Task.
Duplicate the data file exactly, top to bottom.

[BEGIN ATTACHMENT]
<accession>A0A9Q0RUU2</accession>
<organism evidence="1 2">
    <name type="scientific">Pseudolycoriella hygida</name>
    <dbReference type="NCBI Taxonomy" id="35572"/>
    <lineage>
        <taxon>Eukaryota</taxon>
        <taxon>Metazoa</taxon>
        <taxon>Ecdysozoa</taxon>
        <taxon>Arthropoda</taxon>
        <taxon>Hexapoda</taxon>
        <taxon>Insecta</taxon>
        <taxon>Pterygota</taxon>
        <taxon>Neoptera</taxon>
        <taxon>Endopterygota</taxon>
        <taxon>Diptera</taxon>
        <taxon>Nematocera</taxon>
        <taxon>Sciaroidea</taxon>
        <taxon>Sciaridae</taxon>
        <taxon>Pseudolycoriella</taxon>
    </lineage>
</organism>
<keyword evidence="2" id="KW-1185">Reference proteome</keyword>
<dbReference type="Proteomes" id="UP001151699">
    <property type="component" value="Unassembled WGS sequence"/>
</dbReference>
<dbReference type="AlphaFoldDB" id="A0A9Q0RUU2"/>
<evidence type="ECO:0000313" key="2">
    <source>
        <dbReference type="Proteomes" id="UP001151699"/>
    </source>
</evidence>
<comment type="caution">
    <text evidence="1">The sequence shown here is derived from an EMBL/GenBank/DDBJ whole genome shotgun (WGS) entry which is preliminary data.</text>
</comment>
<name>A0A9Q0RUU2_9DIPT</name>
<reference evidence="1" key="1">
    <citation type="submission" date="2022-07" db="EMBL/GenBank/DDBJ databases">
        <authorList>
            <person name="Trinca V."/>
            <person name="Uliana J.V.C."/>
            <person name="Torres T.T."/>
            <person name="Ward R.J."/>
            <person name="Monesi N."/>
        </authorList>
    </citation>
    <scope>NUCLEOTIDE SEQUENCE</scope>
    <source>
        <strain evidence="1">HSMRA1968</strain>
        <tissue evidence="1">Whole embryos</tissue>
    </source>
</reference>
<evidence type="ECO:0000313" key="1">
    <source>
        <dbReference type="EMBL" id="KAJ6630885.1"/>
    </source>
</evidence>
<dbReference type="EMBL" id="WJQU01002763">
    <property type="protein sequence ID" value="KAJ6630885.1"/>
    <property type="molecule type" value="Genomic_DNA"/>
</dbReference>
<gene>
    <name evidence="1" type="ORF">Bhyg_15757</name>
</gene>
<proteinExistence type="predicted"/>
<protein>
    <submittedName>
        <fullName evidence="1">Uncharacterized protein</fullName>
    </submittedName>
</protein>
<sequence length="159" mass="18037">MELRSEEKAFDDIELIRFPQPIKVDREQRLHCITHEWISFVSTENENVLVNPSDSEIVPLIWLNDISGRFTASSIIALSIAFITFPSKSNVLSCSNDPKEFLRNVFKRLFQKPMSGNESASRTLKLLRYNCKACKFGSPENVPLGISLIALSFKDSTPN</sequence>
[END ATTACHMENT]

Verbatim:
<accession>A0A9Q0RUU2</accession>
<organism evidence="1 2">
    <name type="scientific">Pseudolycoriella hygida</name>
    <dbReference type="NCBI Taxonomy" id="35572"/>
    <lineage>
        <taxon>Eukaryota</taxon>
        <taxon>Metazoa</taxon>
        <taxon>Ecdysozoa</taxon>
        <taxon>Arthropoda</taxon>
        <taxon>Hexapoda</taxon>
        <taxon>Insecta</taxon>
        <taxon>Pterygota</taxon>
        <taxon>Neoptera</taxon>
        <taxon>Endopterygota</taxon>
        <taxon>Diptera</taxon>
        <taxon>Nematocera</taxon>
        <taxon>Sciaroidea</taxon>
        <taxon>Sciaridae</taxon>
        <taxon>Pseudolycoriella</taxon>
    </lineage>
</organism>
<keyword evidence="2" id="KW-1185">Reference proteome</keyword>
<dbReference type="Proteomes" id="UP001151699">
    <property type="component" value="Unassembled WGS sequence"/>
</dbReference>
<dbReference type="AlphaFoldDB" id="A0A9Q0RUU2"/>
<evidence type="ECO:0000313" key="2">
    <source>
        <dbReference type="Proteomes" id="UP001151699"/>
    </source>
</evidence>
<comment type="caution">
    <text evidence="1">The sequence shown here is derived from an EMBL/GenBank/DDBJ whole genome shotgun (WGS) entry which is preliminary data.</text>
</comment>
<name>A0A9Q0RUU2_9DIPT</name>
<reference evidence="1" key="1">
    <citation type="submission" date="2022-07" db="EMBL/GenBank/DDBJ databases">
        <authorList>
            <person name="Trinca V."/>
            <person name="Uliana J.V.C."/>
            <person name="Torres T.T."/>
            <person name="Ward R.J."/>
            <person name="Monesi N."/>
        </authorList>
    </citation>
    <scope>NUCLEOTIDE SEQUENCE</scope>
    <source>
        <strain evidence="1">HSMRA1968</strain>
        <tissue evidence="1">Whole embryos</tissue>
    </source>
</reference>
<evidence type="ECO:0000313" key="1">
    <source>
        <dbReference type="EMBL" id="KAJ6630885.1"/>
    </source>
</evidence>
<dbReference type="EMBL" id="WJQU01002763">
    <property type="protein sequence ID" value="KAJ6630885.1"/>
    <property type="molecule type" value="Genomic_DNA"/>
</dbReference>
<gene>
    <name evidence="1" type="ORF">Bhyg_15757</name>
</gene>
<proteinExistence type="predicted"/>
<protein>
    <submittedName>
        <fullName evidence="1">Uncharacterized protein</fullName>
    </submittedName>
</protein>
<sequence length="159" mass="18037">MELRSEEKAFDDIELIRFPQPIKVDREQRLHCITHEWISFVSTENENVLVNPSDSEIVPLIWLNDISGRFTASSIIALSIAFITFPSKSNVLSCSNDPKEFLRNVFKRLFQKPMSGNESASRTLKLLRYNCKACKFGSPENVPLGISLIALSFKDSTPN</sequence>